By Dan DeGroot
The disease all started a few years back. I bought 42 acres that had been uninhabited for several decades and was pretty wild. I knew a tractor would be the first order of business, so I visited my local tractor dealers to start my research. After the sticker shock hit me, I realized I would need to look at used – and I remembered an old Ford tractor I had seen before that I really liked the look of. After some further research, I discovered it was the Ford 8N I had seen, and so started my search for a good used one at a decent price. Not only was I shocked to find them so plentiful and inexpensive, but I was even more shocked to discover the availability of new parts – almost every wearing part on the tractor could be replaced easily and cheaply. I finally discovered an old 1948 8N in a town close to me, so I went to take a look at it after doing more research on what to look for. I have always been a city boy, and I have never seen a tractor close up, so you could say I was somewhat green.
After looking at the tractor, I could see the rear oil seals were leaking (as is very common on early N Series tractors), the original PTO shaft was almost worn smooth, the steering had quite a bit of slack in it, paint was pretty bad, and there was a crack in the side of the block that had been repaired. But, it started right up, didn't smoke, sheet metal was in good shape, and the hydraulics worked great – I was sold on the little tractor. After paying what I would later find was way too much, I decided I needed to fix up the few items that were needing repair before I pressed it into service mowing and such. This was indeed my first mistake!
I decided to replace the PTO as an assembly, and upgrade to the standard 1 3/8” shaft, and then replace the rear axle oil seals. I ordered the parts from my “soon-to-be new best friends” and supplier over the internet, and then got started. The PTO assembly swap out went perfect – in hindsight that should have been my first clue that things would soon go awry. I pulled my rear axles, only to discover my brakes were shot as well, put it all back together and ordered new brakes. When those came in, I pulled the axles apart again only to discover the rear bearings were pitted and needed to be replaced also. I put it all back together again and ordered the new bearings and races. FINALLY, the rear axle was complete after three tries. I decided as long as I had it in the shop, I might as well replace that toggle switch a previous owner had installed for the starter switch with the correct one that mounts to the shifter cover. I soon discovered the simplistic genius in engineering on how these tractors were put together and operated. Even though I was a city boy with no prior tractor experience, I could figure out the form and function of almost every part and fix it myself. This is when, what I can only describe as “The Disease”, started.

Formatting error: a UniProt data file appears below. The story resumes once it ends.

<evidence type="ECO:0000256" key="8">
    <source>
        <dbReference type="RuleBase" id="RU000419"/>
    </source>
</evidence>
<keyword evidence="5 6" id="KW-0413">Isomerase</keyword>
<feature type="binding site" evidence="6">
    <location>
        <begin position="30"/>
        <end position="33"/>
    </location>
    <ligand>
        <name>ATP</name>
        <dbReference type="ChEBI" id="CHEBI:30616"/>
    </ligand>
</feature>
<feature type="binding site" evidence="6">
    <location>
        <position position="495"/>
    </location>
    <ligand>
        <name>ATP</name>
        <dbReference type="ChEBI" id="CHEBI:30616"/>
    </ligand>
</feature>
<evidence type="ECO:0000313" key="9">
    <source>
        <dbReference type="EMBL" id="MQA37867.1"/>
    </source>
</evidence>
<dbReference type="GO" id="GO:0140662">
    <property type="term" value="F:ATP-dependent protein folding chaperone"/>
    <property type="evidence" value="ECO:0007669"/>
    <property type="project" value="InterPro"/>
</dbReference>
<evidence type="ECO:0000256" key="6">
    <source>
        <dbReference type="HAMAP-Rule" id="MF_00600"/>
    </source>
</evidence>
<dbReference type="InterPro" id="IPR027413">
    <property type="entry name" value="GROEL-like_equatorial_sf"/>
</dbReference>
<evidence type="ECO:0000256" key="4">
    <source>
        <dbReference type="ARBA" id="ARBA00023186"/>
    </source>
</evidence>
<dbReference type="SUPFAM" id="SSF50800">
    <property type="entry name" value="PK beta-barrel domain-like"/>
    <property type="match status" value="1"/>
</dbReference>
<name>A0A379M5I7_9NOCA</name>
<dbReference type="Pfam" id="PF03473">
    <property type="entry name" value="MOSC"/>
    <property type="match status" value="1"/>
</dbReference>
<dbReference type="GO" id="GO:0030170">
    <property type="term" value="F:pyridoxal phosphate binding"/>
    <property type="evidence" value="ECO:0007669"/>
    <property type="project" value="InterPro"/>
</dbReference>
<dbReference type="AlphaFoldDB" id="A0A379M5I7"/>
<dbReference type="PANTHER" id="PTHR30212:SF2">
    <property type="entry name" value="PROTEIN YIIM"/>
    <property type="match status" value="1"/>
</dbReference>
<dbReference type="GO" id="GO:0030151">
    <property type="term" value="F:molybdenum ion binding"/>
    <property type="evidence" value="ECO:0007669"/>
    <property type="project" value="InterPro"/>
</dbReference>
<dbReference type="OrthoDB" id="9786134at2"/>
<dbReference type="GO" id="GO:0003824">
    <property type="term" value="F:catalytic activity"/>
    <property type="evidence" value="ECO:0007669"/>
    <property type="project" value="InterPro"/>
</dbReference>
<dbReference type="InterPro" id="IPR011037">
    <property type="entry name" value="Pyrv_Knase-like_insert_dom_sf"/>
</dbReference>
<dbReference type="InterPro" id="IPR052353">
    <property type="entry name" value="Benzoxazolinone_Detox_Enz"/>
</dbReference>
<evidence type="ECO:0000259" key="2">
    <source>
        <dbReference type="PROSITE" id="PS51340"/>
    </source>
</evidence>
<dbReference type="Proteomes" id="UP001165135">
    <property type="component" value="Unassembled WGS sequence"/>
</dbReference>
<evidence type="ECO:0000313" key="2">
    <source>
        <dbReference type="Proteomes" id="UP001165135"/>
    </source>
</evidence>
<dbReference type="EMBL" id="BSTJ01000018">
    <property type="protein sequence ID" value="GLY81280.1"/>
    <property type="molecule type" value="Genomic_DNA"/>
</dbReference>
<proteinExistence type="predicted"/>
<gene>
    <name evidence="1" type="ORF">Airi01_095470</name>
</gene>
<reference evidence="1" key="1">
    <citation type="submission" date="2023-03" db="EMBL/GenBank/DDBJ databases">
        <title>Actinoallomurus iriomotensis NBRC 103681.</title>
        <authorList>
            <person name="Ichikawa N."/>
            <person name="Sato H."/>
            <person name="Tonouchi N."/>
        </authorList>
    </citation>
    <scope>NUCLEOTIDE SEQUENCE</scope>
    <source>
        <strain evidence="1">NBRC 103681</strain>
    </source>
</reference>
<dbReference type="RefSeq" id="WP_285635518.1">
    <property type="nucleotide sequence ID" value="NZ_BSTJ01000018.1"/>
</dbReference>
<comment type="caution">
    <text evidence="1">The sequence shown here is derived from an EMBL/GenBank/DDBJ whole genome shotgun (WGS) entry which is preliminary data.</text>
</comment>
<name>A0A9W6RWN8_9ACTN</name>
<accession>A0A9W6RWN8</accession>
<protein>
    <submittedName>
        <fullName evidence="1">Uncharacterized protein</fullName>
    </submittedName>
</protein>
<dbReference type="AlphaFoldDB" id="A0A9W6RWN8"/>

I discovered I enjoyed fixing up these old Ford tractors, almost to a single minded obsession. What started out as a few repairs to get my 8N ready to perform mowing duties, turned into an overwhelming desire to fix anything and everything that needed repair, replacement, or restoration. What started out as a few parts here and there, became daily visits from the local UPS man – we got on a first name basis! After I repaired all the obvious issues, I started looking for small imperfections or modifications that needed to be put back to stock specs. I found a huge resource of skilled and knowledgeable people on internet message boards that only fed my addiction even more. I could ask any question, or search for any issue, and the answer would come back almost immediately. As I learned more and more about these great tractors, I decided I needed more than just a tractor in great mechanical shape – it needed to look great as well!
So began the next phase of scraping, sanding, degreasing the body, and a newly learned skill – air painting. I put two coats of Ford Red enamel paint on the body, with hardener, and the result was incredible. It transformed the tractor into something far greater than I had seen it as before. With a renewed zest, I sandblasted the sheet metal, primered it, and painted it with Ford Grey that so wonderfully offsets the dark red of the body. With the tractor freshly painted, there was no way I could put on those old rusty headlights, those worn tires would never do, and of course it needed those decals for a finishing touch. I won't embarrass myself to let you know what the final total cost was “just to fix up the rear oil seals”, but suffice it to say my wife knows very well.
The end result was the dream tractor of my vision so many months ago. It was a perfect tractor to grace our new property. But, of course there was no way any sane person could hook a mower up to that tractor – I needed to get another one to actually do the work that still needed to be done. So began my search for the next 8N, and my weak justifications to my wife why we NEEDED another tractor. Hey, no problem, you can find them on almost every corner!